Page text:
|US4720432||Feb 11, 1987||Jan 19, 1988||Eastman Kodak Company||Electroluminescent device with organic luminescent medium|
|US4746392||Sep 22, 1986||May 24, 1988||Gao Gesellschaft Fur Automation Und Organisation Mbh||Method for producing an identification card with an integrated circuit|
|US4767679||Aug 17, 1987||Aug 30, 1988||Alps Electric Co., Ltd.||Thin film EL panel|
|US5022554||Feb 5, 1990||Jun 11, 1991||Chesapeake Consumer Products Company||Paper tableware with metallized layer|
|US5276381||Feb 26, 1992||Jan 4, 1994||Pioneer Electronic Corporation||Organic electroluminescent device|
|US5408109||Feb 27, 1991||Apr 18, 1995||The Regents Of The University Of California||Visible light emitting diodes fabricated from soluble semiconducting polymers|
|US5693956||Jul 29, 1996||Dec 2, 1997||Motorola||Inverted oleds on hard plastic substrate|
|US5742129||Feb 16, 1996||Apr 21, 1998||Pioneer Electronic Corporation||Organic electroluminescent display panel with projecting ramparts and method for manufacturing the same|
|US5781169||Oct 31, 1996||Jul 14, 1998||U.S. Philips Corporation||Electrolominescent display device with semiconducting polymer|
|US5804917||Jan 30, 1996||Sep 8, 1998||Futaba Denshi Kogyo K.K.||Organic electroluminescent display device and method for manufacturing same|
|US5844363||Jan 23, 1997||Dec 1, 1998||The Trustees Of Princeton Univ.||Vacuum deposited, non-polymeric flexible organic light emitting devices|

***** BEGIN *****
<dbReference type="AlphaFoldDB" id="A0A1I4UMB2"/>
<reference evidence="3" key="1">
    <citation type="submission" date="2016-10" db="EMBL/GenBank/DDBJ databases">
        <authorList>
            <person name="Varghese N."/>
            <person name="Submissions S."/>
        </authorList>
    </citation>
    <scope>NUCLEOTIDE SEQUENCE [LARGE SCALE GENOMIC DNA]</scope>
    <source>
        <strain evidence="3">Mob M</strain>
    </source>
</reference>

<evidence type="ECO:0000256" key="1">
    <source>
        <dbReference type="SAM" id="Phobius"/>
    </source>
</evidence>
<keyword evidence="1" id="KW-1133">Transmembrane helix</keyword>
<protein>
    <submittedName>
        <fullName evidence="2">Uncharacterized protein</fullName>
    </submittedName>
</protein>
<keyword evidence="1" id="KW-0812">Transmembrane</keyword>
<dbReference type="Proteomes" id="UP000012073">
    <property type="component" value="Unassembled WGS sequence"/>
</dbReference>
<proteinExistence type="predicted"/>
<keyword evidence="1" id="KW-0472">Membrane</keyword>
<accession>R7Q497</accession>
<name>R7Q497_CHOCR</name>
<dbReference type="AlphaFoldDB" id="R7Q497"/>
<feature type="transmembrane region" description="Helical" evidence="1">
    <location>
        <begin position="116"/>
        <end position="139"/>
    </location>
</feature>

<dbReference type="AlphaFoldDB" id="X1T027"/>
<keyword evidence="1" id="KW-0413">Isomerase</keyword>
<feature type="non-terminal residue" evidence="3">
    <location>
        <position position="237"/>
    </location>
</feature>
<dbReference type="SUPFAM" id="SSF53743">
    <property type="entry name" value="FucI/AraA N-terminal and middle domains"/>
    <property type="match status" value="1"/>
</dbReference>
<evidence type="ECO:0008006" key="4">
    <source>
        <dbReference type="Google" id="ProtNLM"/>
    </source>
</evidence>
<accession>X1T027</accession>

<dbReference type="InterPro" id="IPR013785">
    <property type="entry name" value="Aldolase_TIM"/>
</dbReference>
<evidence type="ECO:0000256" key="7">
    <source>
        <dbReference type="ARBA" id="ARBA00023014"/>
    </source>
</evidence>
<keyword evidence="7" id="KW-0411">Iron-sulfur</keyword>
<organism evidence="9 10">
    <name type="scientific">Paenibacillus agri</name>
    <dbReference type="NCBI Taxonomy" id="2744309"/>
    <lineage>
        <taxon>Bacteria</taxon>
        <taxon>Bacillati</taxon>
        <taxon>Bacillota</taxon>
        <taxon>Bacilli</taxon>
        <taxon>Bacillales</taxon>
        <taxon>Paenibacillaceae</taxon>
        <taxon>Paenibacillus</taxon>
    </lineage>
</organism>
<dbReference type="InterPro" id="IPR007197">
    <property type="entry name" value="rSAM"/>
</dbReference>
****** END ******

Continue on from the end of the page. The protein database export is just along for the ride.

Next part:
|US5920080||May 8, 1998||Jul 6, 1999||Fed Corporation||Emissive display using organic light emitting diodes|
|US6069443||Mar 13, 1998||May 30, 2000||Fed Corporation||Passive matrix OLED display|
|US6175186||Feb 24, 1997||Jan 16, 2001||Idemitsu Kosan Co., Ltd.||Organic electroluminescent element and method for manufacturing the same|
|US6198217||May 8, 1998||Mar 6, 2001||Matsushita Electric Industrial Co., Ltd.||Organic electroluminescent device having a protective covering comprising organic and inorganic layers|
|US6268695||Dec 16, 1998||Jul 31, 2001||Battelle Memorial Institute||Environmental barrier material for organic light emitting device and method of making|
|US6278237||Mar 13, 1998||Aug 21, 2001||Emagin Corporation||Laterally structured high resolution multicolor organic electroluminescence display device|